Regional security in the South Pacific : the quarter-century 1970-95

Author/s (editor/s):

Ken Ross

Publication year:

1993

Publication type:

Policy paper

Canberra Papers on Strategy and Defence No. 100

The island states of the South Pacific constitute one of the world's least important strategic regions which, during the Cold War, rarely rated international headlines and provoked little international interest, though nuclear testing by the French at Moruroa was strongly opposed by the region. A long-awaited intrusion by the Soviet Union barely materialised. In 1987 the Libyans provoked a brief flurry of regional concern, but otherwise the appearance of new external interests was welcomed. The political turmoil which most seriously affected the island states of the South Pacific occurred during a two-year period in the 1980s. Then there were two coups in Fiji, nationalists in New Caledonia resorted to and were targets of violence as they sought independence from France, and in Papua New Guinea an armed secessionist struggle started on Bougainville island. This turbulence temporarily disrupted the region's political tranquillity and prompted increased international interest, but did not supersede the deserved reputation for stability, which now again characterises the security circumstances of these island states.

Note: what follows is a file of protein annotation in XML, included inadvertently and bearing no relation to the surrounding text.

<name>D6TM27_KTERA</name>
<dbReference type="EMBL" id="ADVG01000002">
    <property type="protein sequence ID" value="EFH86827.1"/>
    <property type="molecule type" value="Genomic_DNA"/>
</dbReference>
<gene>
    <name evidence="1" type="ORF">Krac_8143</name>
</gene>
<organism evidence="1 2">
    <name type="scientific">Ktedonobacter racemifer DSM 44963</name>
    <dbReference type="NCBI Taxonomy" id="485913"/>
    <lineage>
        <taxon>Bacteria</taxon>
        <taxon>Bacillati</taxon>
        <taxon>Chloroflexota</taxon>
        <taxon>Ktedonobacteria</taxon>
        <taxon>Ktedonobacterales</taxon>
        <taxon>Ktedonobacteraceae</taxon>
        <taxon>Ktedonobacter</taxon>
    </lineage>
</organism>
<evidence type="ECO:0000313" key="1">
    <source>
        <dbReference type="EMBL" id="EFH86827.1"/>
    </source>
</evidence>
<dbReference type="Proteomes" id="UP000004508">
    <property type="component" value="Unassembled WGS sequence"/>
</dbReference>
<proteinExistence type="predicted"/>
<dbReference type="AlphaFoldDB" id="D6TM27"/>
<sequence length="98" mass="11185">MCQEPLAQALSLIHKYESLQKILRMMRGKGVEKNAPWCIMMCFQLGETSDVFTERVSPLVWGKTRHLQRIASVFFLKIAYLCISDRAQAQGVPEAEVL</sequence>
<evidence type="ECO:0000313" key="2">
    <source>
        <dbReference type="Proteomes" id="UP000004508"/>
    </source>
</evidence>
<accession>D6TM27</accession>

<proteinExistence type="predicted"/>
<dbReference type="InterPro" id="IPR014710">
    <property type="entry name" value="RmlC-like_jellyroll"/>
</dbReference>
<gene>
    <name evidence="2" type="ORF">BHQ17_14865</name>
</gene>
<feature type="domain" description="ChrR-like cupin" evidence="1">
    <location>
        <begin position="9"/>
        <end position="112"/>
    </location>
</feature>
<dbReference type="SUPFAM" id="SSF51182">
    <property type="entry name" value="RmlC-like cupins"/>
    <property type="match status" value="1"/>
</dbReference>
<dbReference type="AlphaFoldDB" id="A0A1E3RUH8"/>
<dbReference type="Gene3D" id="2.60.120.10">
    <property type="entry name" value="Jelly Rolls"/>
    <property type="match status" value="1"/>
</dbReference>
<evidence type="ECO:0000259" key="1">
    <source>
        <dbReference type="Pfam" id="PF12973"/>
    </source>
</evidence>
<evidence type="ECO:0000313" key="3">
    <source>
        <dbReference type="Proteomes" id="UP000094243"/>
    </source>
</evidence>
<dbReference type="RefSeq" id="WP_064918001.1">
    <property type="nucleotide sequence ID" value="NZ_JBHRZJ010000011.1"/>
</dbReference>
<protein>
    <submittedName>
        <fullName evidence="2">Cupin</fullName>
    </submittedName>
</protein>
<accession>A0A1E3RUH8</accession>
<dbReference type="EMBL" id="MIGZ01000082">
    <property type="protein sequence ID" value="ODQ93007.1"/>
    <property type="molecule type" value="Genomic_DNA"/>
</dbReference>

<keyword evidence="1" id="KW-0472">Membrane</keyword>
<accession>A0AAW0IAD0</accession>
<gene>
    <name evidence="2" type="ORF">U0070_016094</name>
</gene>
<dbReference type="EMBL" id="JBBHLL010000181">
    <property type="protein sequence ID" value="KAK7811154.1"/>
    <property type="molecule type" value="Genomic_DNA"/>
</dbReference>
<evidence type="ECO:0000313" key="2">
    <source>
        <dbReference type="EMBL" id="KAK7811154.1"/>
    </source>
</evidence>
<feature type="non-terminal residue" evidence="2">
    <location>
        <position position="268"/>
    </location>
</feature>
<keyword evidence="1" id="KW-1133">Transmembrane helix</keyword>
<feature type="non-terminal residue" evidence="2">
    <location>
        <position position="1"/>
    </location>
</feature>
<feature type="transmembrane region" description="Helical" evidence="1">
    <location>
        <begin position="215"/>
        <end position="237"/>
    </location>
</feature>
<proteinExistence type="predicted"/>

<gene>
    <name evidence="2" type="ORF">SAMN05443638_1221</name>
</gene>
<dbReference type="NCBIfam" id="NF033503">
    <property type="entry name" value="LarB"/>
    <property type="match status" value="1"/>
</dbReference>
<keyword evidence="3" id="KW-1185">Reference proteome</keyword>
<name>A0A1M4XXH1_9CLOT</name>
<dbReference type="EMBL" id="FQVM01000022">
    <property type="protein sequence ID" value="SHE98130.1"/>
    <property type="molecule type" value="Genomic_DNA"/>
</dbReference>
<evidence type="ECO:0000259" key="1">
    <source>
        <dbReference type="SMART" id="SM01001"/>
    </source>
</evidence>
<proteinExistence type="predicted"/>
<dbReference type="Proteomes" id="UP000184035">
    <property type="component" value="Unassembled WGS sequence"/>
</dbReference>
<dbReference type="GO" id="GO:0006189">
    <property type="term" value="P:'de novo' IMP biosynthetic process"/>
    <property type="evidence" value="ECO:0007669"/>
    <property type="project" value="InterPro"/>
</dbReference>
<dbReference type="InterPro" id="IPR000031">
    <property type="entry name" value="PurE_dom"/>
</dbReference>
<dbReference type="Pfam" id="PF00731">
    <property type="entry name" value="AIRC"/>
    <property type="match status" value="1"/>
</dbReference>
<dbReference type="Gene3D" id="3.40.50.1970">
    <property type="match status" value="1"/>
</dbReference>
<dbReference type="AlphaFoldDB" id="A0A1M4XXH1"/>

This monograph's three essays consider how to understand what lies behind the substantial stability and limited turbulence of the South Pacific island states' recent past and why these states were so immune from the Cold War. The first essay proposes an analytical perspective for appreciating what regional security means for the island states of the Caribbean and the Indian Ocean, these islands were the area of slightest importance to the superpowers during the Cold War. The second essay outlines the significant events, developments and trends the island states of South Pacific experienced during the 1970s and the early 1990s. The third essay concludes that in the mid-1990s strategic interest by the external powers is likely to be minimal, but the internal politics of Fiji and Papua New Guinea and renewed pressure for independence in New Caledonia are likely to be major issues affecting the region's security.

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